The Anglo-Saxon Calendar

The word Month , Moonth or “Monath” as the Old English said, comes from
the word “Moon”.

To the Anglo-Saxon Heathens, each month began on the night that the FIRST CRESCENT of the Moon appeared. The night of
the new moon is the first night of the New Month. As soon as that little
sliver of a moon appears, that is the first day of the Month. The Full
moon would be the middle of the month, and when the moon disappears, the
month is over- but the new month does not begin properly until the new
sliver of moon appears in the sky.

The old English word “Monath” is where we get the word “Month”. For example Blotmonath=November, Haligmonath=September.

The Intercalary Month, or the Thirteenth Moon.

A normal year will have 12 months- but every so often, you will have the heathen equivalent of a “Leap Year”- a special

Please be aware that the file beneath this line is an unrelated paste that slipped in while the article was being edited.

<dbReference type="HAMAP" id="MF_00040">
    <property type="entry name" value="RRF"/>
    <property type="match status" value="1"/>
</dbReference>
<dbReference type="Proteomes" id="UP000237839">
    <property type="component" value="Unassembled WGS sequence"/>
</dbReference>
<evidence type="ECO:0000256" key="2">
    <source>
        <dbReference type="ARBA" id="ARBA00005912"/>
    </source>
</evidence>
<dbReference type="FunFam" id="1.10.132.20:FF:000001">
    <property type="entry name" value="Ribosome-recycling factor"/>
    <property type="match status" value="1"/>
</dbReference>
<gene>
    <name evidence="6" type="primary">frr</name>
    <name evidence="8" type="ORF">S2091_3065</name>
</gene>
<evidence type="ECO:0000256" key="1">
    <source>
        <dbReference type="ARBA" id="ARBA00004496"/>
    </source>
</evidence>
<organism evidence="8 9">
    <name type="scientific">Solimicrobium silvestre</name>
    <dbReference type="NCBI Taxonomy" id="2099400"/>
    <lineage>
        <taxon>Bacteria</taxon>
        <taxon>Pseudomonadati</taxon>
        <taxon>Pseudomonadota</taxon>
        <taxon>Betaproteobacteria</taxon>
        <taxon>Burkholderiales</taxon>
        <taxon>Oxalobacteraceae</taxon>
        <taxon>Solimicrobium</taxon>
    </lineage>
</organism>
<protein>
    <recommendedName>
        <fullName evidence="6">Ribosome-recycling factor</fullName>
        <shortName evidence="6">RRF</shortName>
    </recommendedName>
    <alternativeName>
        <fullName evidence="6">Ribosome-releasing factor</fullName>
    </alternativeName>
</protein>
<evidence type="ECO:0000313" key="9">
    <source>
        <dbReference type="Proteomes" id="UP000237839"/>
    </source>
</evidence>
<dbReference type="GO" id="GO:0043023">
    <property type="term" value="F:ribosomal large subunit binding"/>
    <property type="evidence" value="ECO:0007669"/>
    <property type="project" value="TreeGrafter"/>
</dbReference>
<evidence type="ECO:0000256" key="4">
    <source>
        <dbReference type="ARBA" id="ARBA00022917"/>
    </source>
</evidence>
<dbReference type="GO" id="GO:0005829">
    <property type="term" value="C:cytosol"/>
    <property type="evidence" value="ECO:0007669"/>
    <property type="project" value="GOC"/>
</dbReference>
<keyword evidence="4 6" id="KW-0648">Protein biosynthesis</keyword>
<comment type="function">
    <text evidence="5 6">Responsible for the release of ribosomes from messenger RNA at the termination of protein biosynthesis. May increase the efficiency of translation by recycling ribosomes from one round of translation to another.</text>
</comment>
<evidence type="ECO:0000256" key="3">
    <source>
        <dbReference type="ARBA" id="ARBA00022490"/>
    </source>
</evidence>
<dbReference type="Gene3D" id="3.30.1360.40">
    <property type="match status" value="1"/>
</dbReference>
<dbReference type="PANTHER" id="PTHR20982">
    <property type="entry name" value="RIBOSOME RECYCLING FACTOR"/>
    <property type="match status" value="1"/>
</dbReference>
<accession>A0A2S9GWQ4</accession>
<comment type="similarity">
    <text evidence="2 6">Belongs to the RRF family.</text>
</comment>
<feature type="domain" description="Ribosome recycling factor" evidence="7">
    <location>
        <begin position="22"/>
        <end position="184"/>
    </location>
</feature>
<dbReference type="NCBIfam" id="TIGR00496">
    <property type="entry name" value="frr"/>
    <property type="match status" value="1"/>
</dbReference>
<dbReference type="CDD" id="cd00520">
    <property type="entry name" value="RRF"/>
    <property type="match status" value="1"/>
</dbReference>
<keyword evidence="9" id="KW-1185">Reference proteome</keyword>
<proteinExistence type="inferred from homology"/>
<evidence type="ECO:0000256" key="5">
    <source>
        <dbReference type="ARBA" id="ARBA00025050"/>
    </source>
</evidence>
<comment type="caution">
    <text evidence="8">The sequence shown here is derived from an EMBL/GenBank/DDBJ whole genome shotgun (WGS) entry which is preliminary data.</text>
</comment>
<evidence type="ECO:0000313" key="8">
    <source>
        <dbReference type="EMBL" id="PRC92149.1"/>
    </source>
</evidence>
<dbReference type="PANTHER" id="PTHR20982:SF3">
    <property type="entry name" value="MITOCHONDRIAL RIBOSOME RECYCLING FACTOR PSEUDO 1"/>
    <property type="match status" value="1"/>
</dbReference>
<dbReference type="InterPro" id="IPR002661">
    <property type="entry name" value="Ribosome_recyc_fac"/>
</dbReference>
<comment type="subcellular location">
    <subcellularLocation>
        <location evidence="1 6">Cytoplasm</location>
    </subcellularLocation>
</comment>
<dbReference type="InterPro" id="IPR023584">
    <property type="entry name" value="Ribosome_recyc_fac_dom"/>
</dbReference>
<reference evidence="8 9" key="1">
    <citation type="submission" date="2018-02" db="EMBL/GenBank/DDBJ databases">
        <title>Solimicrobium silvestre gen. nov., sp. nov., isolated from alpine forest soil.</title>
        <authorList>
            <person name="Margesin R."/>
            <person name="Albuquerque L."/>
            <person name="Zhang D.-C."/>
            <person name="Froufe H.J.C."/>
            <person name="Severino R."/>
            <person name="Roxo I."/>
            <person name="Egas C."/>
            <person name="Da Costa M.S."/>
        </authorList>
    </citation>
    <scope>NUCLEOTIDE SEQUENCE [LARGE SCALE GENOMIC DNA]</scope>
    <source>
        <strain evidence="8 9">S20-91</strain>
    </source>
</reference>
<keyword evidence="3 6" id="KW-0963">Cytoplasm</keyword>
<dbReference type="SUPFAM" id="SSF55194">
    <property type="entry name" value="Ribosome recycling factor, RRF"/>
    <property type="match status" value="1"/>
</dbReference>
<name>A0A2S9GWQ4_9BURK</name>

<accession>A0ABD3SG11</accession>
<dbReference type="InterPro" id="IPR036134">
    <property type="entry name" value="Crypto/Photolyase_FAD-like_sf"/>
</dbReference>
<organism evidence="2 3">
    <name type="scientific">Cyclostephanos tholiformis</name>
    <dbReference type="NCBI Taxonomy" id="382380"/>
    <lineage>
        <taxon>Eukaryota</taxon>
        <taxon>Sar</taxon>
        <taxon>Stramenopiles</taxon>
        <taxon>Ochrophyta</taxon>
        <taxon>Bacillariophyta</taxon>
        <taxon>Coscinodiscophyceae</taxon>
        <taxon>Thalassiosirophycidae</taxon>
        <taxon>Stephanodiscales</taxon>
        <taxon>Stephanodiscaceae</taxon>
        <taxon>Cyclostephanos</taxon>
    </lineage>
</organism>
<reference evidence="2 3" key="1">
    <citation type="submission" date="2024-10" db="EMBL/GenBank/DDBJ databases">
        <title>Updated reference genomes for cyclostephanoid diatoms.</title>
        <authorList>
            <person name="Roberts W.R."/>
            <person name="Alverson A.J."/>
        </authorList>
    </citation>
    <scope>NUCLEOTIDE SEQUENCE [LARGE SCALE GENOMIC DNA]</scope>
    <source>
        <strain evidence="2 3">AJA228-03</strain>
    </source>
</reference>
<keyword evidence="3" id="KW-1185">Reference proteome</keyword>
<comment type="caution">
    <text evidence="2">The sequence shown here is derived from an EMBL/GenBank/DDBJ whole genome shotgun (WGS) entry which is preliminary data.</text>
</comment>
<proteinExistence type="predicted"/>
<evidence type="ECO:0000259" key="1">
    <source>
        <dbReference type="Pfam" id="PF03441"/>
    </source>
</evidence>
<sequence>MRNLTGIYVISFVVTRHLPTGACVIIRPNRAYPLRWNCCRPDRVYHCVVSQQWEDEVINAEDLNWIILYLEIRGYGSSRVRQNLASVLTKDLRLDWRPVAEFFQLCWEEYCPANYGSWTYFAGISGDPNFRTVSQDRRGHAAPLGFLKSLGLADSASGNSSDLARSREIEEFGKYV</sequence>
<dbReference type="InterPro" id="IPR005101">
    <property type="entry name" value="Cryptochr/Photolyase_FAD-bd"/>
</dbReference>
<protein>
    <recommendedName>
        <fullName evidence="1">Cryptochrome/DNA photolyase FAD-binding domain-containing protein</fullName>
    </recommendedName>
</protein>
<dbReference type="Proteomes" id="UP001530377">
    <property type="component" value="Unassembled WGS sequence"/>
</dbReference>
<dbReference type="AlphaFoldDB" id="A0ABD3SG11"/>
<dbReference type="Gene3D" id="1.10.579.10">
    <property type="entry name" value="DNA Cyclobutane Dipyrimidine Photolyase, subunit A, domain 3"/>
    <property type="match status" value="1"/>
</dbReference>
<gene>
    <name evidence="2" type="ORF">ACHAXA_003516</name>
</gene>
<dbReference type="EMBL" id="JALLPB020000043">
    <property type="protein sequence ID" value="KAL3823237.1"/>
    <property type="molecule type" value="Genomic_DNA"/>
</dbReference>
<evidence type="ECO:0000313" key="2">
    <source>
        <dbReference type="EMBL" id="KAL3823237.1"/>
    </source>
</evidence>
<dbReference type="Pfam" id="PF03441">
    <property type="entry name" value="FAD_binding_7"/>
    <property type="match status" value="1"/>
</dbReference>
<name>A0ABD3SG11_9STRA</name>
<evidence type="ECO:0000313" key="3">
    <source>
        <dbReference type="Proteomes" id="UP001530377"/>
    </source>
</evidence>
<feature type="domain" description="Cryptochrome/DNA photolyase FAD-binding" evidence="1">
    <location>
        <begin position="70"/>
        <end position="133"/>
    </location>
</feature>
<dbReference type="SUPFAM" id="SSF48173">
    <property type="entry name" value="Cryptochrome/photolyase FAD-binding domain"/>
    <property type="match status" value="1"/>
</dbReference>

month will appear, making thirteen months for that year. The intercalary
month on the heathen calendar is called THORNRILITHA. It means Third
Litha.
A year that has a Thornrilitha or an intercalary month is called a Thrilitha year, or a year of Three Lithas.

If the first Crescent Moon that begins the Month of Afterlitha appears on
or before July 4th, then the next month- the month that follows
Afterlitha will be the Intercalary month. So every year, when the month
of Afterlitha begins, you will know if the next month will be the normal
next month, or if it will be the intercalary.

Another way to work it is to look at Foreyule & Aefteryule.

If the 1st Crescent Moon that begins the Month of Aefteryule is seen during the
Mothernights or the eve of Yule, anywhere from the Solstice to Jan 4th,
then we will have a Thrilitha year following.

Wulfe Yngling.

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